The Angels may extend an olive branch and renegotiate his contract to add an extra season or two, offer a full no-trade clause, or even give him a slight raise, but right now the odds appear to be in favor of him remaining with the team. Even if Upton leaves there are other comparable options in free agency and trade we could acquire.

Also, realistically, when you look at the organization as a whole it becomes clear that Eppler has enough prospect ammunition to execute one really significant trade and is probably willing to expend payroll on one genuinely significant free agent. He could do more (and he might) but to do so would rapidly deplete the farm system and quickly tie up our payroll moving forward which he may not want to do at this juncture.

Currently, the Angels have approximately $75M in AAV to spend if they so desire this year. This number reflects Upton opting-out and the Angels declining Huston Street’s and Ricky Nolasco’s team options. The latter two, at this point, are almost assuredly gone next season.

So if we are making the assumption that Upton (or another high profile outfield choice) stays at, or near, his current AAV, the Angels will have about $50M left to spend before hitting the CBT threshold for 2018 of $197M, assuming Arte authorizes and allows it (not guaranteed). Billy will need to carefully allocate and spend this money to improve the team for next season while maintaining flexibility for future extensions and moves beyond 2018.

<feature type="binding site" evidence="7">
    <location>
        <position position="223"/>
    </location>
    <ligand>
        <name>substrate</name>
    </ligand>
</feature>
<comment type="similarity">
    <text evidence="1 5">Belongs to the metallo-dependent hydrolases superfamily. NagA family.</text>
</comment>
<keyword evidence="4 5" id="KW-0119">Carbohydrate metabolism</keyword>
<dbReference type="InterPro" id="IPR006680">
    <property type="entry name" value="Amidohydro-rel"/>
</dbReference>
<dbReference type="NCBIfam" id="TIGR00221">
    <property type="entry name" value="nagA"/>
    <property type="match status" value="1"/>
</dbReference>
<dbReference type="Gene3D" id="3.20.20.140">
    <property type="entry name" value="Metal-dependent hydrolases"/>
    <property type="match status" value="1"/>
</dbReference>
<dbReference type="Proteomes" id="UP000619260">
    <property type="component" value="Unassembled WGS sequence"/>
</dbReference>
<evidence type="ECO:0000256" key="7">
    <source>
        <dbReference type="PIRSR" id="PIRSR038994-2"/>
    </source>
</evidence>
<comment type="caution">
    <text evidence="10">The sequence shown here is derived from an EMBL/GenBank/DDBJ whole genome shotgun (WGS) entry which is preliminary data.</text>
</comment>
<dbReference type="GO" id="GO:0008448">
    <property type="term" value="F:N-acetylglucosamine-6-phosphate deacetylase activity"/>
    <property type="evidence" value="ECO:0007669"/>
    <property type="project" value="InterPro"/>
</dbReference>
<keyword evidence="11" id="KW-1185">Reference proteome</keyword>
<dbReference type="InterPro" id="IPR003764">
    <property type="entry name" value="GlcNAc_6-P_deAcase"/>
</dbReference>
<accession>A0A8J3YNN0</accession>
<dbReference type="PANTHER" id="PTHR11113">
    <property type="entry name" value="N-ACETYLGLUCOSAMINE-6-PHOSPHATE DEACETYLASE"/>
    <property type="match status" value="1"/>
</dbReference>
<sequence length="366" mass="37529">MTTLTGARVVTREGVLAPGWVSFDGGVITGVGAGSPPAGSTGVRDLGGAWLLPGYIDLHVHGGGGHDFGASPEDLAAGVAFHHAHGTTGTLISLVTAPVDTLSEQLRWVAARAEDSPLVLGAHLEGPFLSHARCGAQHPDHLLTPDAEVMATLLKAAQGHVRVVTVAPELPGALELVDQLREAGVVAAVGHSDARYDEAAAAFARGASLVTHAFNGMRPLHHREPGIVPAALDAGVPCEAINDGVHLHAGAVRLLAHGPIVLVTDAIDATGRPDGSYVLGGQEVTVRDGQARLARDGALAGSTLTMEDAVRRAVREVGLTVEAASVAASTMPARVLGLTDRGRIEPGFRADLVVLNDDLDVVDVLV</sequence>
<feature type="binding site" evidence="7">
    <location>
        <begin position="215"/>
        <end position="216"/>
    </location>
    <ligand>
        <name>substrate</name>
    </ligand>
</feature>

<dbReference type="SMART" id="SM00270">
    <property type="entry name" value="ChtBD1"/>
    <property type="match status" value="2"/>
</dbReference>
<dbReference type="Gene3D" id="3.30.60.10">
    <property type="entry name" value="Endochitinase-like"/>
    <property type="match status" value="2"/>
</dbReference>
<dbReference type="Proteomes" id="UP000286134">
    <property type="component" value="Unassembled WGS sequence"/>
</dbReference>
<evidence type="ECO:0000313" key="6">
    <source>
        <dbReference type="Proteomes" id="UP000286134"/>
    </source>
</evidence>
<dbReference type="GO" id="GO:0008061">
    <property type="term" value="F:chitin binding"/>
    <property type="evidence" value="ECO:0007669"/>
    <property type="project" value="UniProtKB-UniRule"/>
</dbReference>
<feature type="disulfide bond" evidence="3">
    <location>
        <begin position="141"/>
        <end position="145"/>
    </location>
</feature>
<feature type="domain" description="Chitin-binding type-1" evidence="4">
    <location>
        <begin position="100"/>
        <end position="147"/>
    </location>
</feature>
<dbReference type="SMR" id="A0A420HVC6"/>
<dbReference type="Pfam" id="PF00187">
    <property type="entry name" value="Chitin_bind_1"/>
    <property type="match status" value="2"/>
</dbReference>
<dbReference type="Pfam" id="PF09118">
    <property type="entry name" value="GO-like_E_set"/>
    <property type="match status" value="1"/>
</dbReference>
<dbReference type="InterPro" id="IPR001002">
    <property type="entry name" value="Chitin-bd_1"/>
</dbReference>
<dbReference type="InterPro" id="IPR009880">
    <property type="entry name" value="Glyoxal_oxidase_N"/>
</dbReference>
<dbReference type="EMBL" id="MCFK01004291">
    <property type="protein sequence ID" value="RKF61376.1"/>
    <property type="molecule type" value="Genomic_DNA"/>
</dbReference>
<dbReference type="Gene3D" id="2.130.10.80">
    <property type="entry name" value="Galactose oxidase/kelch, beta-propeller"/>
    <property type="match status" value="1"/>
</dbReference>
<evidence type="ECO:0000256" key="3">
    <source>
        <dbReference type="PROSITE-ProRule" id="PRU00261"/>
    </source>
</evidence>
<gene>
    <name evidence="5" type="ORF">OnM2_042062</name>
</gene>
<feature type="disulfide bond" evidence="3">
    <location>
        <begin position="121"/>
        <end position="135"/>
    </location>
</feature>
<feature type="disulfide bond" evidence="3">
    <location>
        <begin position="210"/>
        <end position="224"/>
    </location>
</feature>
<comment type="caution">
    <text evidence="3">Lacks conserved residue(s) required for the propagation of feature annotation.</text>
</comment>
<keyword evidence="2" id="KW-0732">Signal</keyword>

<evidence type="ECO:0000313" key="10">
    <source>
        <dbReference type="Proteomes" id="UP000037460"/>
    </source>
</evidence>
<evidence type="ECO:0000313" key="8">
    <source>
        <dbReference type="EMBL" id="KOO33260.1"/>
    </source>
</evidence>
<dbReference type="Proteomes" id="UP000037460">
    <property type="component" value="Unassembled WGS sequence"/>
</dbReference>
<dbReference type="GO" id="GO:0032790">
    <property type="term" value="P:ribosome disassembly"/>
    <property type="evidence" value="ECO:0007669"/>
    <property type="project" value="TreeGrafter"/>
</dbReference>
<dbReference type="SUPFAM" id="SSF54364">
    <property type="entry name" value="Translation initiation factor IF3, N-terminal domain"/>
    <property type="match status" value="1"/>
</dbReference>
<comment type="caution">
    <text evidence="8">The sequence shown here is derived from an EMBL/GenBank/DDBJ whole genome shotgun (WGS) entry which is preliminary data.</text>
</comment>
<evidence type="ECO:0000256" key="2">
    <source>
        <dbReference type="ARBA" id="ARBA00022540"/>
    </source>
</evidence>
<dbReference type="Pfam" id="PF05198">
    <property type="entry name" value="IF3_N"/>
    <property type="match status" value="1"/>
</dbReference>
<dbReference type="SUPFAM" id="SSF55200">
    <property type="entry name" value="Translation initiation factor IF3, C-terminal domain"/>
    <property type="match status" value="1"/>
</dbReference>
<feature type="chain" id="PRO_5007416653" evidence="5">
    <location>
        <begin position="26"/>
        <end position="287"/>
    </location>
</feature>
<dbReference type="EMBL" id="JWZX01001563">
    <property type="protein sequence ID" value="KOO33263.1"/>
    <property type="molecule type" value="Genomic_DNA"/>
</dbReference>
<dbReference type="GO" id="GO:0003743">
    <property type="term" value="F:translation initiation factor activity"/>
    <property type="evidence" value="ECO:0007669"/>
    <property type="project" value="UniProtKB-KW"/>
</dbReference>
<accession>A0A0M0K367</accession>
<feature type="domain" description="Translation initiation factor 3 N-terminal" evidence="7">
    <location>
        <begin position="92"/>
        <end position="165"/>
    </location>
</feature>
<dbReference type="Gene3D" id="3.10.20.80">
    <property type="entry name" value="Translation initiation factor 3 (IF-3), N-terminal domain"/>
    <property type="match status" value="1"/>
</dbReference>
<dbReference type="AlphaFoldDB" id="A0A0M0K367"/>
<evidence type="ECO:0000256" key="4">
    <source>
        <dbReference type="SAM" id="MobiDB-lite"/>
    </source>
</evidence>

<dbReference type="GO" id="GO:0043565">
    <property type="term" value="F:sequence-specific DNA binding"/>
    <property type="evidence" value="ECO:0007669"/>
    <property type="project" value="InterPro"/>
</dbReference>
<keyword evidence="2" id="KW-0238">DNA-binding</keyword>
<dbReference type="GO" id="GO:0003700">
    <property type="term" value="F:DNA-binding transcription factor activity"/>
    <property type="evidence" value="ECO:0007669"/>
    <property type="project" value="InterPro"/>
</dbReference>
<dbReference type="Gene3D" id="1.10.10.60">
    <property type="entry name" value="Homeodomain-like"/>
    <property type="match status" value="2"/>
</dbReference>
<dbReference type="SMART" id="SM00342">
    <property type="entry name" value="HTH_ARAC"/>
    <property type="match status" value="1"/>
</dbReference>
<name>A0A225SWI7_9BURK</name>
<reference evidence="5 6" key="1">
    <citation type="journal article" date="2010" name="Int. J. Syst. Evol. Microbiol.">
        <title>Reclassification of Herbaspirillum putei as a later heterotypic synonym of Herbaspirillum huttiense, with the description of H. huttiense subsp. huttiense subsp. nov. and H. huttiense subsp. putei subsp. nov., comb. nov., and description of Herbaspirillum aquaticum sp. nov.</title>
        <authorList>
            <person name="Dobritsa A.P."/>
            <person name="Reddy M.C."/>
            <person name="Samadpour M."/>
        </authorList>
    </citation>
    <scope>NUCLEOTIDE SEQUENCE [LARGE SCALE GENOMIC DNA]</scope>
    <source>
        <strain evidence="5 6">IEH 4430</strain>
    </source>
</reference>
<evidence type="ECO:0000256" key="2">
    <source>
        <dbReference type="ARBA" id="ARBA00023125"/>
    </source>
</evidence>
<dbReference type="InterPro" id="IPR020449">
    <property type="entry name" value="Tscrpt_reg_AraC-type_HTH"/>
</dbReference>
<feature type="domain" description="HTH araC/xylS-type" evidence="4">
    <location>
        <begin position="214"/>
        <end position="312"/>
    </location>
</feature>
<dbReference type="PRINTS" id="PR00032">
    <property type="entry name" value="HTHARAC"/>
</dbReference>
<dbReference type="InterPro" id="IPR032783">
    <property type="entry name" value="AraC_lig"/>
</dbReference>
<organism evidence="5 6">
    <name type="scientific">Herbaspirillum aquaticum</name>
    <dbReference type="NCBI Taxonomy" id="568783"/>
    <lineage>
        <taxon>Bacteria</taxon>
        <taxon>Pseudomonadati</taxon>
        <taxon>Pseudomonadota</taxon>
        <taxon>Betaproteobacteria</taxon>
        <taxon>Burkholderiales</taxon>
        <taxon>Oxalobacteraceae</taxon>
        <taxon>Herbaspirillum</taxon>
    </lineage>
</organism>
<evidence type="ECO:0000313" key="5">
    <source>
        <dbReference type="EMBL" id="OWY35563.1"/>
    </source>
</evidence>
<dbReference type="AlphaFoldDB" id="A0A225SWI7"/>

Managing payroll is a lot more critical than the casual fan may realize. Eppler knows that in order to curtail the artificial ceiling created by the Luxury Tax threshold, he needs to optimize his budget by acquiring specific players that fit the Angels short and long term needs. He is also hampered a bit by contractual and arbitration obligations.

Also, not only do the Angels need to fill holes around the diamond this off-season, they have to at least be considering extension contracts for players like Martin Maldonado and Garrett Richards. Machete just won the 2017 Fielding Bible award for defense and Richards is an above average, if not great, rotation arm.

Additionally, if retaining Mike Trout is the goal, as we assume from 1. above, then planning for his extension has to be included too. We are already eating up a lot of that money and we have not even considered an extension for someone like Andrelton Simmons yet either.

In the next Section we will continue our discussion of Eppler’s Strategy heading into the off-season.